After years of often tense and fruitless negotiations, including some searing public recriminations, the executive board of the Port Authority of New York and New Jersey has formalized a deal with real estate tycoon Larry Silverstein to build two towers at the site of the 9/11 attacks. The board, which owns the property, voted unanimously at a special public meeting on Thursday to approve the deal, after discussing the terms of the agreement in a private session.
Silverstein holds a 99-year lease on the property, which he obtained just weeks before the buildings were destroyed. Construction has already begun on one new tower at the southeast corner of the 16-acre site, but Silverstein has requested public backing for the other two. In March, the authority, the city of New York and the state each agreed to kick in $600 million in subsidies if Silverstein could obtain at least $300 million in private investments on his own. New Jersey also agreed to back the plan in exchange for the Port Authority building a new Bayonne Bridge.
The plan unveiled on Thursday includes nearly $1.7 billion in public financing from the board for the two towers, through subsidies and tax-exempt bonds. Construction of the first tower has already reached the 36th floor, and is scheduled to be completed in 2013. “This plan provides a renewed level of certainty over the development of the World Trade Center site, and makes certain it will be rebuilt while sharing risks amongst all the stakeholders,” Philippe Visser, the Port Authority’s assistant director of World Trade Center redevelopment, said in presenting the plan to the board.
There was reportedly some last-minute grumbling among board members about the amount of money the Port Authority would have to dedicate in order to secure the deal with Silverstein. One of the keys to reaching a final agreement, said Chris Ward, the Porty Authority’s executive director, was the implementation of a so-called “cash trap,” which would prevent Silverstein from profiting from the construction of two of the towers, Towers 3 and 4, before the government gets its money back. Tower 5 is already being built, and is scheduled to be completed by 2014.
“The three things that were critical to this deal were, obviously, that we needed to protect public resources, we needed to bring market reality to downtown, but most importantly, we needed to make sure that the public resources that were invested were not invested in such a way that would benefit our private partner in Larry Silverstein,” Ward said after the meeting. “The ‘cash trap’ is for the purposes of ensuring that.”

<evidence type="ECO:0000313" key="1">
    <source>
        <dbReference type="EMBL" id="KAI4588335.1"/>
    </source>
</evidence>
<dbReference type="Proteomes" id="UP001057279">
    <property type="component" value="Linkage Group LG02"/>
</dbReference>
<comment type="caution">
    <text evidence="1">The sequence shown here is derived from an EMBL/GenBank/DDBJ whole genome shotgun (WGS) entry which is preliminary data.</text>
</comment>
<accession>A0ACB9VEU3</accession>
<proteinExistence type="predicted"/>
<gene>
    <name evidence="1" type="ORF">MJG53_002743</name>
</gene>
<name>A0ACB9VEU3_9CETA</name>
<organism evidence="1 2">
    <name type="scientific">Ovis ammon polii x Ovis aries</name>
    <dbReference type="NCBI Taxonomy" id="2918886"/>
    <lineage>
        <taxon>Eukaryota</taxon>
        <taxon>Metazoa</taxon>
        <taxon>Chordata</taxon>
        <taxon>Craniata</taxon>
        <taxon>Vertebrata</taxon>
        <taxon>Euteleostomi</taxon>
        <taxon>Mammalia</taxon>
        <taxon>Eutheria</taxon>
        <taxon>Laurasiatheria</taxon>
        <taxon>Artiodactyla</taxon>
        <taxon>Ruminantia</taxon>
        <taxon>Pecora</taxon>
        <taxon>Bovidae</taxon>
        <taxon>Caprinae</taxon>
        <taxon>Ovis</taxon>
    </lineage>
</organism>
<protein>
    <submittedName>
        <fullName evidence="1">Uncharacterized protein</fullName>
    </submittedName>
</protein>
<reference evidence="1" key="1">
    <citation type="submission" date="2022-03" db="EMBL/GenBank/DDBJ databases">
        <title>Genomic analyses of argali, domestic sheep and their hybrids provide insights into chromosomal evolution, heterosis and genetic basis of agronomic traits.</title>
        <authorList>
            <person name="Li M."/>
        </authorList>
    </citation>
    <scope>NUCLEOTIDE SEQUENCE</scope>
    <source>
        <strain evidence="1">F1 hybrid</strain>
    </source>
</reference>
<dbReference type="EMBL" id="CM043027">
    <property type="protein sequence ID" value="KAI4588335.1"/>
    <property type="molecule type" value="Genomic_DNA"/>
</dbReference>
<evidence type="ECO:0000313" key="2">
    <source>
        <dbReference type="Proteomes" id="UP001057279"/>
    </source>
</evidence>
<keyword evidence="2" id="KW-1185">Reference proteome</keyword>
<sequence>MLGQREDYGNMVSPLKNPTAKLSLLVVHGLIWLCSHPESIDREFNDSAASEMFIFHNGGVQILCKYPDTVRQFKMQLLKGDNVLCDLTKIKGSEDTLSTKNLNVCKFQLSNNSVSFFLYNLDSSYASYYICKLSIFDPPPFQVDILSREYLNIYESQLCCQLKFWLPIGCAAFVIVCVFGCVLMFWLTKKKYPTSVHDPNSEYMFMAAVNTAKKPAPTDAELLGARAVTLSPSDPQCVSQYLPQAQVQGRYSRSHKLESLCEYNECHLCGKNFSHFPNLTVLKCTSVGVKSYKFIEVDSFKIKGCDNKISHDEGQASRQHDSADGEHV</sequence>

In a statement, Silverstein applauded the final deal. “The approval today of the World Trade Center development agreement is fantastic news for New York,” he said, pointing out that construction on some parts of the site had already begun. “This agreement will ensure that we continue this momentum with a new generation of cutting-edge, green skyscrapers becoming available starting in 2013.”
That tone is a marked turnaround from the tenor of the dialogue between Silverstein and the Port Authority just a few months ago. In February, Silverstein told “60 Minutes” that the failure to move forward on the World Trade Center project was a “national disgrace.” In return, a Port Authority spokesman lambasted Silverstein for dragging his heels: “It’s really ridiculous for Larry Silverstein to stand on his empty sites, which he refuses to build without a public bailout, and bemoan the lack of progress when the only pit left on the World Trade Center site is his own.”
But the vote on Thursday took place with little fanfare. Silverstein did not attend, nor did any of the city or state officials who had worked so intensely to reach a tentative agreement in March. The only public speaker to offer support for the plan was Catherine McVay Hughes, the chair of Community Board 1 in lower Manhattan. After a brief presentation by Visser, the board voted unanimously to approve the project, and then adjourned.
“A lot of very, very difficult work, and a very complicated project, went into getting us to where we are today,” the chairman of the Port Authority, Anthony Coscia, said after the meeting. “We’re pleased to be here confirming an agreement that will keep the progress that we’re all so happy to be seeing on a daily basis at the World Trade Center site.”